Inpatient Electronic Health Record Maintenance From 2010 to 2015

Vincent X. Liu, MD, MS; Nimah Haq, MPH; Ignatius C. Chan, MD; and Brian Hoberman, MD, MBA

Electronic health record (EHR) implementation within US acute care hospitals increased rapidly between 2010 and 2015 as a result of the Health Information Technology for Economic and Clinical Health Act of 2009.1-3 Among hospitals with and without an EHR system in 2009, some of the major barriers to EHR adoption were perceived to include the cost of purchase, uncertain return on investment, clinician resistance, and inadequate information technology staff.4,5 Many of these barriers have been persistently cited as concerns during the subsequent period of rapid EHR uptake.6-18

Ongoing maintenance has also been cited as a key barrier to EHR implementation and use. However, few studies have described the subsequent improvements needed to maintain and optimize EHR functionality over time.4,5 Given the substantial costs resulting from initial implementation, far less attention has been devoted to the maintenance needs that follow for optimal EHR performance. In this study, our goal was to describe the scale and scope of changes made to an inpatient EHR system after initial implementation within the 21 hospitals of Kaiser Permanente Northern California (KPNC).


This study was deemed exempt by the Kaiser Permanente Institutional Review Board. KPNC is an integrated healthcare delivery system serving 4.1 million members at 21 hospitals. Implementation of an inpatient EHR system (Epic; Verona, Wisconsin), known internally as KP HealthConnect (KPHC), was completed in 2010; outpatient KPHC completed implementation in 2008.19

We evaluated significant changes made to the inpatient EHR system based on documentation within monthly “KPHC communication” reports between 2010 and 2015. These reports were used to inform end users about upcoming KPHC updates (ie, changes to existing functionality) and/or upgrades (ie, new functionality). Multiple unique changes affecting the same EHR functionality were included within a single change document, which described the overall changes to that functionality.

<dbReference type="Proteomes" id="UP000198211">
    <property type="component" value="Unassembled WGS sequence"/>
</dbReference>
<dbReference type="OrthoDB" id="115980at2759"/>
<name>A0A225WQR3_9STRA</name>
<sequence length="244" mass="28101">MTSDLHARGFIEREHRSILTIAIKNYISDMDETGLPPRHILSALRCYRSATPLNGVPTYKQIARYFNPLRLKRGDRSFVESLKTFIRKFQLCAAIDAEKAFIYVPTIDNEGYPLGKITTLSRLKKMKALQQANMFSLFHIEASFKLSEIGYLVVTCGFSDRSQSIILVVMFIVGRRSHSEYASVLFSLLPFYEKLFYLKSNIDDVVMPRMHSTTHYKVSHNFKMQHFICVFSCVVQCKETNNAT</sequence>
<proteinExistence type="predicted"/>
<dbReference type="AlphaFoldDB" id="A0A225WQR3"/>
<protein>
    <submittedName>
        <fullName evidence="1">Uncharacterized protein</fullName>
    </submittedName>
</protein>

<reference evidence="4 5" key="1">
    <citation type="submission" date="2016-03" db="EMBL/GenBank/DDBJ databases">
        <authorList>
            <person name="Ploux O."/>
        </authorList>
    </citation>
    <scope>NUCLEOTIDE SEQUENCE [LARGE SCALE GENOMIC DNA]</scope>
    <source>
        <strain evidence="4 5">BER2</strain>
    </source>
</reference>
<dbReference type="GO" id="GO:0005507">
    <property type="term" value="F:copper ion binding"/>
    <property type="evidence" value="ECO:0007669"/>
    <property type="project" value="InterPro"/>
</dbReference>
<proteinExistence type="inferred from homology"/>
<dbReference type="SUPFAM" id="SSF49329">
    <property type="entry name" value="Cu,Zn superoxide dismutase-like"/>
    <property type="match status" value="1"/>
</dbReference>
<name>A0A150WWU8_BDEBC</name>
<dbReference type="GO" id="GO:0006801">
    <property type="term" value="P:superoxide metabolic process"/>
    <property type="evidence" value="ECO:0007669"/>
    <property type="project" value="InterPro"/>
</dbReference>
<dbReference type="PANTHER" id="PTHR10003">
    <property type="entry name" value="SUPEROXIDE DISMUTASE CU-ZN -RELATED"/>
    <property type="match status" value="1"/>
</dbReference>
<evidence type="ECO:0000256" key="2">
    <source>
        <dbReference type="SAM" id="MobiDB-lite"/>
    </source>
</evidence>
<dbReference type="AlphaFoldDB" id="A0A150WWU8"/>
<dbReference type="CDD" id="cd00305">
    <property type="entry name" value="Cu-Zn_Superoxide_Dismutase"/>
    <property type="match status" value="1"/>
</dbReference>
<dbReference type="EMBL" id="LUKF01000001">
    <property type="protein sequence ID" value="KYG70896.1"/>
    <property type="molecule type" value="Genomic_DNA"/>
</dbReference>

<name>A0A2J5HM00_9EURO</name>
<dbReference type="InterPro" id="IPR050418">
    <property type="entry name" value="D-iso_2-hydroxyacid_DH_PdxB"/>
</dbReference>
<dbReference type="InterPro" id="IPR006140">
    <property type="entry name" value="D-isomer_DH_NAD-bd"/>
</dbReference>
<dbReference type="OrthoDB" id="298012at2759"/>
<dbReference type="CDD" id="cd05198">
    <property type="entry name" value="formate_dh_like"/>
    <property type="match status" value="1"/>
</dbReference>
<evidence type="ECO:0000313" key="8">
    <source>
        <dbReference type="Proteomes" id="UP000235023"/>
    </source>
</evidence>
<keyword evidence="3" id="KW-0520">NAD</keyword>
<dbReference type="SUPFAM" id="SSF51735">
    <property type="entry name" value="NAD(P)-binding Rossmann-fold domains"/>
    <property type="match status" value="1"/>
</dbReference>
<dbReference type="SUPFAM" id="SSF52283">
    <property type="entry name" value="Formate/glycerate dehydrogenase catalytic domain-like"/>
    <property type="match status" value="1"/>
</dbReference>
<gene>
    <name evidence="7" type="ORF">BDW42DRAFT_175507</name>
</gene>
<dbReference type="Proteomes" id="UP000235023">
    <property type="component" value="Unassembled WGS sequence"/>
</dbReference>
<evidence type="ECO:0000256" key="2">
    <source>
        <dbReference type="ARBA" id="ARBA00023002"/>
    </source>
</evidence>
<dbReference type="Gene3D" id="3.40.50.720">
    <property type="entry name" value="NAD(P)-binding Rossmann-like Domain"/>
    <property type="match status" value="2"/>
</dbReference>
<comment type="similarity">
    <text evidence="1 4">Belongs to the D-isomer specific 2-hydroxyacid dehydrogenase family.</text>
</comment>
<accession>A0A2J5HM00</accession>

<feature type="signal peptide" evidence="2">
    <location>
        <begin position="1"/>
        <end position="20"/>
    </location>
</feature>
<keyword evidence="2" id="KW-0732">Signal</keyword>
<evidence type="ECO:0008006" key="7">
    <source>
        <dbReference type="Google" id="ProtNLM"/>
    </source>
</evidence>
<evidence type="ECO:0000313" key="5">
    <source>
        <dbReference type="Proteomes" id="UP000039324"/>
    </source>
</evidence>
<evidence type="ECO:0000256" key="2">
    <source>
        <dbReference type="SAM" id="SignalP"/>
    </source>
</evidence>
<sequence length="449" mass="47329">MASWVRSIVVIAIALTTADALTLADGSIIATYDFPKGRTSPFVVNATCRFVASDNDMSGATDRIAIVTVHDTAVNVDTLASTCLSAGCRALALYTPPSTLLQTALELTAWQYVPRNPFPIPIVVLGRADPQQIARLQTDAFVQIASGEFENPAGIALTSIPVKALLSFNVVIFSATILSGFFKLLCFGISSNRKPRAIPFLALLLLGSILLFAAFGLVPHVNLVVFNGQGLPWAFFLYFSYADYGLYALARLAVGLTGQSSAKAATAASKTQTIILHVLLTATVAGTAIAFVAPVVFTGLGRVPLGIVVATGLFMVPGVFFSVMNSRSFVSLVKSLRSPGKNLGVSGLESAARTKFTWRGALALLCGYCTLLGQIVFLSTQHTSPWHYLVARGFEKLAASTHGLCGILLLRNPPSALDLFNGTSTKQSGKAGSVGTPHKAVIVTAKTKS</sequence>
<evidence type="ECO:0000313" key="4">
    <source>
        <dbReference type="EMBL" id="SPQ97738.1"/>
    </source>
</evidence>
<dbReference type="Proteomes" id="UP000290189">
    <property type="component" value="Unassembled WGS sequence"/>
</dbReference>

The changes arose from diverse sources, including clinician requests; feedback from clinical technology leads; safety, risk, or reporting needs; and/or forthcoming system upgrades. Although several governance committees exist to oversee EHR changes, the modifications described here were shepherded through the change management process by a core regional team of physician and clinician informaticists with significant experience in EHR clinical functionality; working alongside this core team was informatics staff experienced in building EHR tools. The changes documented within these reports represented only a subset of all requested changes, as not all requests were ultimately fulfilled. Thus, the reports included only those changes that were implemented as prioritized by clinical value, safety, regulations, resource availability, and end-user satisfaction. Documented changes also varied in scope and scale, with some being implemented with relative ease and others requiring months of preparation.

After identifying all changes grouped within the documents, we further categorized them within broad functional domains based on their type, including orders (single, grouped, and templated orders), alerts and customization (user-customized tools and decision support), surgical and emergency department (ED) (perioperative- and ED-specific tools), data review (clinician-facing tools for review of patient charts, results, and imaging), reports and health information management (HIM) (unit- and group-based reporting tools), and other (patient tools and other change types). For each change, we also identified and grouped the type of user affected, as well as the clinical or functional area affected, based on report documentation.

Data are reported as median (interquartile range [IQR]) and number (percent). Analyses were conducted using STATA 14.1/SE (StataCorp; College Station, Texas).